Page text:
The entire design philosophy between the two is different. Team Fortress 2 was always meant to be a game with nine classes, no more and no less. Everything in the game works seamlessly with everything else because it was all made to complement or contrast with another element of the design. An optimal strategy arises even on the most unbalanced, flawed maps like Dustbowl or Goldrush and they feel natural to play, effortlessly showing the player where they should go and what they should be doing at any given time.
Overwatch, it feels, was always made to be the opposite. The intent was always to add new classes and ability interactions and the maps were made to be generic and easily incorporated into the playstyle of any class, present or future. As a result the maps feel…empty. I can’t think of what my favorite Overwatch map is, or many distinguishing features between maps besides different game modes. I could tell you my favorites from TF2 easily. Badwater is the best example, being a payload map like most of Overwatch’s. It’s the perfect map for Spy, Plenty of ammo packs to surf from, alternate routes and various nooks and crannies to hide in or go around the enemy team on both offense and defense. The closest I come to that feeling with Overwatch is that it’s fun to drop people into the Ilios-Well pit as Lucio or Roadhog, but it’s such a niche type of fun compared to the whole map experience of Badwater.
Likewise Overwatch has very few tricks I consider playstyle changing for classes. Everything is very well defined for each character. They have a set of abilities and cannot do anything outside that set with very few exceptions (Lucio’s rollouts and Pharrah’s abiity to hover longer or change directions with her Concussive Blast). This comes back to the “happy accidents” dilemma. Almost every class in TF2 has or has had some similar ability to that at a given point in time, sometimes multiple. Spies can exploit hitboxes to perform trickstabs, Demomen and Soldiers can perform extremely fast rollouts by midair explosive jumping, Engineers can reach unexpected locales with the Wrangler, and so on. Even the removed ones like the ability for Pyros to groundstall (aim their Airblast from above the target to kill their momentum and stop them from moving for a moment) were left in long enough to determine their balance impact and how frustrating they were to the playerbase before removal.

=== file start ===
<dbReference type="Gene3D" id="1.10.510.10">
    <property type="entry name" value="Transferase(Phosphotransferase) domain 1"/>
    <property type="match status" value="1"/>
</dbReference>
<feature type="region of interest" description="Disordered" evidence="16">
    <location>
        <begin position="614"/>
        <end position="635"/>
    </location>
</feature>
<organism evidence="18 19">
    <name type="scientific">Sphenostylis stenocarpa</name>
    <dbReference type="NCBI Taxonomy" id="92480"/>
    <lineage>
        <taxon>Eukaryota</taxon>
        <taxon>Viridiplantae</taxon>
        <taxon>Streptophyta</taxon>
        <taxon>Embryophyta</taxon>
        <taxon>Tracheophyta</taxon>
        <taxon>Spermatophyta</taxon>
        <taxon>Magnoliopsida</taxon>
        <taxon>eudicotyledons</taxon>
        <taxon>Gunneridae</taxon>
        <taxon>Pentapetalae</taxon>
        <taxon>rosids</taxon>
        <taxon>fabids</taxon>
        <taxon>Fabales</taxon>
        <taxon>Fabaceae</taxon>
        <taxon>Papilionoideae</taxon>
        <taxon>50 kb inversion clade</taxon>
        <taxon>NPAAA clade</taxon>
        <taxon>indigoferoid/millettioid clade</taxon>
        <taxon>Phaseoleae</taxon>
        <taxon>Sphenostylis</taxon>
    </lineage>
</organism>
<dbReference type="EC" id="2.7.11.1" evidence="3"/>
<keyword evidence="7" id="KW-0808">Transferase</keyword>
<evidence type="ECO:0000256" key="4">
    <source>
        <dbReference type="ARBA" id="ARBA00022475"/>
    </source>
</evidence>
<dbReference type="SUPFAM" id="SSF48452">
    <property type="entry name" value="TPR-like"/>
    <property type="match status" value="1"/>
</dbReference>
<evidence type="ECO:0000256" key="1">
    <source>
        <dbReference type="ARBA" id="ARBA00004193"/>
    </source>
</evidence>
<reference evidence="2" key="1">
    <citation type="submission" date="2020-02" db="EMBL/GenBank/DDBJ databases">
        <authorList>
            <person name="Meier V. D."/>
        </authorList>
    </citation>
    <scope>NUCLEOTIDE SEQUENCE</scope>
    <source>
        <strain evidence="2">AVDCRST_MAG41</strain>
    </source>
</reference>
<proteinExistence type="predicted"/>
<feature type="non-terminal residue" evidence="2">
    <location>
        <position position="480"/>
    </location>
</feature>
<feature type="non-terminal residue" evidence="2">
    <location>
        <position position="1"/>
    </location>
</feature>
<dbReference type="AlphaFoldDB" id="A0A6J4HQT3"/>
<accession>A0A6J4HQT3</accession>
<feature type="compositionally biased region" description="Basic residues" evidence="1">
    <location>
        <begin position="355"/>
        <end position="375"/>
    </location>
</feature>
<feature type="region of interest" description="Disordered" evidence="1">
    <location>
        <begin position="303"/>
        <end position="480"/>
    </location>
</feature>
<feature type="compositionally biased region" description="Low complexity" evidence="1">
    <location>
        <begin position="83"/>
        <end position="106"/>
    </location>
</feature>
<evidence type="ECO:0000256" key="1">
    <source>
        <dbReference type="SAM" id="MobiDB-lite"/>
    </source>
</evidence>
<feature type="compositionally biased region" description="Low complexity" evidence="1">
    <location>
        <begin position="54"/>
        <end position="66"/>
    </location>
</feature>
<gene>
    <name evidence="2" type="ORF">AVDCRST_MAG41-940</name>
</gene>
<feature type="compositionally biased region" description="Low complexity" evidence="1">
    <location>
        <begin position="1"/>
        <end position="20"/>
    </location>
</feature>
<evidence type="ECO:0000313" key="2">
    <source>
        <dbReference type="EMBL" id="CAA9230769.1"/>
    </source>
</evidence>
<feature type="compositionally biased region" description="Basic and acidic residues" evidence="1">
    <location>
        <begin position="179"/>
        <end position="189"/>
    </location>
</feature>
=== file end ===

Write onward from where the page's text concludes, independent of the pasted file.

In short, the two games couldn’t be more different despite the superficial similarities of being class based, objective based first person shooters. Don’t get me wrong. I like Overwatch quite a bit, I think it’s a very fun game and a very well designed one. But I don’t think it’s as well crafted or that its developers are nearly as willing to take chances as the team over at Valve, and that is going to be the thing that likely prevents its long term staying power in the public consciousness.